Obama speech to challenge Congress on minimum wage

By Jim Kuhnhenn

Associated Press

Published: Tuesday, Jan. 28 2014 2:06 p.m. MST

Among those actions is a new retirement savings plan geared toward workers whose employers don't currently offer such plans. The program would allow first-time savers to start building up savings in Treasury bonds that eventually could be converted into a traditional IRAs, according to two people who have discussed the proposal with the administration. Those people weren't authorized to discuss it ahead of the announcement and insisted on anonymity.

The White House says the hike in minimum pay for federal contract workers would most benefit janitors and construction workers working under new federal contracts, as well as military base workers who wash dishes, serve food and do laundry. The White House says contractors will have time to take the higher minimum wage into account when pricing their bids.

Obama's go-it-alone approach has already irritated Republicans.

"We're going to watch very closely because there's a Constitution that we all took an oath to, including him," Boehner said Tuesday.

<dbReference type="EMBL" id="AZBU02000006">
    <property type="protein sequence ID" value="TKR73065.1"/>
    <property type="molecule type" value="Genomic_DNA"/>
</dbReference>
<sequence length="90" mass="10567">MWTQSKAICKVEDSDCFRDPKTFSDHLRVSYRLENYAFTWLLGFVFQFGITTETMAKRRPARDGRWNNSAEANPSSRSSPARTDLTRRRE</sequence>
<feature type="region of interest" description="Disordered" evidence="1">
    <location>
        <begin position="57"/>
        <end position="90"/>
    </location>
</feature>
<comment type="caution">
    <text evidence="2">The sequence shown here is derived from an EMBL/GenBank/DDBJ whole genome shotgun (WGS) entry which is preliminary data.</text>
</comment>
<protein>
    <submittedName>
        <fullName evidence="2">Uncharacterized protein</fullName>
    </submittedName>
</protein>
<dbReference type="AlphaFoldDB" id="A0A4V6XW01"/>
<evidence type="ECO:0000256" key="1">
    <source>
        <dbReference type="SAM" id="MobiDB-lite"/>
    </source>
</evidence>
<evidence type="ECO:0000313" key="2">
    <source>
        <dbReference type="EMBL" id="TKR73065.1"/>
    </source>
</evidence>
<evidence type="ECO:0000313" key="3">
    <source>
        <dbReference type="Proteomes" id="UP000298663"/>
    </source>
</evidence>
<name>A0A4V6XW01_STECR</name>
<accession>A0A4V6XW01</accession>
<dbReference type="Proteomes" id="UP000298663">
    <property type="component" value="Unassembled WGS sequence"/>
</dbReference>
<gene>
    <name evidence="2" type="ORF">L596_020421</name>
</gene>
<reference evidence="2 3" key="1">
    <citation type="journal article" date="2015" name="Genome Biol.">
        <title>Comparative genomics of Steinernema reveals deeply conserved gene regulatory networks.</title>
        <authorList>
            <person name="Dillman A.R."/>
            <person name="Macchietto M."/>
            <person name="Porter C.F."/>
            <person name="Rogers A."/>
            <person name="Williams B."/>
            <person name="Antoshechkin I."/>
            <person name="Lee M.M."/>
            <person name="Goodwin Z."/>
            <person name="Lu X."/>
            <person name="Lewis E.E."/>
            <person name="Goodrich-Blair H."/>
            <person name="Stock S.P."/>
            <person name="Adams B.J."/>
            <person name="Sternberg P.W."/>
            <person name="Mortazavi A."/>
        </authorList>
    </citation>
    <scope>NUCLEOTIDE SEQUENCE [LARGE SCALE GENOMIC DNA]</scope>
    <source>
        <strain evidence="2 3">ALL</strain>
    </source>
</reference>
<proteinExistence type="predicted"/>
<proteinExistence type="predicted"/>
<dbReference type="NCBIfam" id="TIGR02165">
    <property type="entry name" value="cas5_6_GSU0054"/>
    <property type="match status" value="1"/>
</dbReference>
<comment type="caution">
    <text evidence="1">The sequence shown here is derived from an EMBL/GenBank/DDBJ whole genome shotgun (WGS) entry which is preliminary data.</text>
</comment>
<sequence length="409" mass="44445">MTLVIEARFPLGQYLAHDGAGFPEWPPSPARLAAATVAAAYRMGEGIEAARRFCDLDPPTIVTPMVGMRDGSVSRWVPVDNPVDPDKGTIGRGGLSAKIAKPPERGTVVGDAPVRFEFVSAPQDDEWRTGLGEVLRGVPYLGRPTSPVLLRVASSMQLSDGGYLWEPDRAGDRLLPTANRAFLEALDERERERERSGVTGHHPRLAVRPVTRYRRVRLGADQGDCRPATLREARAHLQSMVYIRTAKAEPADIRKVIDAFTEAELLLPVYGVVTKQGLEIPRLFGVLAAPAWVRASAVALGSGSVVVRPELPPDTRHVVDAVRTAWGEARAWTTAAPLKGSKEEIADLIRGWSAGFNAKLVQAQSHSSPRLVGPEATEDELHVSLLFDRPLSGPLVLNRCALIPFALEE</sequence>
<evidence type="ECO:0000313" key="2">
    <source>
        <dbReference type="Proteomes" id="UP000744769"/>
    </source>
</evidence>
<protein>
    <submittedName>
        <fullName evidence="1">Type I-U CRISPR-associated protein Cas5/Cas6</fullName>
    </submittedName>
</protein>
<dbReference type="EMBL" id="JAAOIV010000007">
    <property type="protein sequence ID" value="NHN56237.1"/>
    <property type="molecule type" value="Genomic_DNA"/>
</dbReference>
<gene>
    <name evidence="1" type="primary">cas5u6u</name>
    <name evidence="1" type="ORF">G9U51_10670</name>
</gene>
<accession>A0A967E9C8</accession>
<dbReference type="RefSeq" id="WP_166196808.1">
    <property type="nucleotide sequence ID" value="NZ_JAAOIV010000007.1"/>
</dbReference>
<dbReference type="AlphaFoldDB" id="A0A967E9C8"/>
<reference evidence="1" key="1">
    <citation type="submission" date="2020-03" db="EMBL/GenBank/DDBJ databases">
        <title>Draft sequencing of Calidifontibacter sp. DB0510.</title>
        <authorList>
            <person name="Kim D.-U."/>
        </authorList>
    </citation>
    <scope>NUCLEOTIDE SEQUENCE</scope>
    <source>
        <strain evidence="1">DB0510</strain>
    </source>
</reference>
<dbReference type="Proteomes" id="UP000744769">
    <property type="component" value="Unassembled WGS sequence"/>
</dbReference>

Obama will follow his address with a quick trip Wednesday and Thursday to Maryland, Pennsylvania, Wisconsin and Tennessee to promote his proposals. On Friday, Obama will hold an event at the White House where he'll announce commitments from several companies to not discriminate against the long-term unemployed during hiring.

Following tradition, the White House has invited several people to sit with first lady Michelle Obama during Tuesday night's address. Among them are General Motors CEO Mary Barra and Cristian Avila of Phoenix, an immigrant who with two younger siblings was brought to the U.S. illegally when Avila was 9. Now 23, Avila has benefited from an Obama policy allowing young people who immigrated illegally with their parents to avoid deportation. Other guests include two survivors of the Boston Marathon bombing and Jason Collins, an openly gay former NBA player.

Boehner's guests include employers in his district who he says are struggling under Obama's national health care overhaul.

Associated Press writers Donna Cassata and Josh Lederman contributed to this report.

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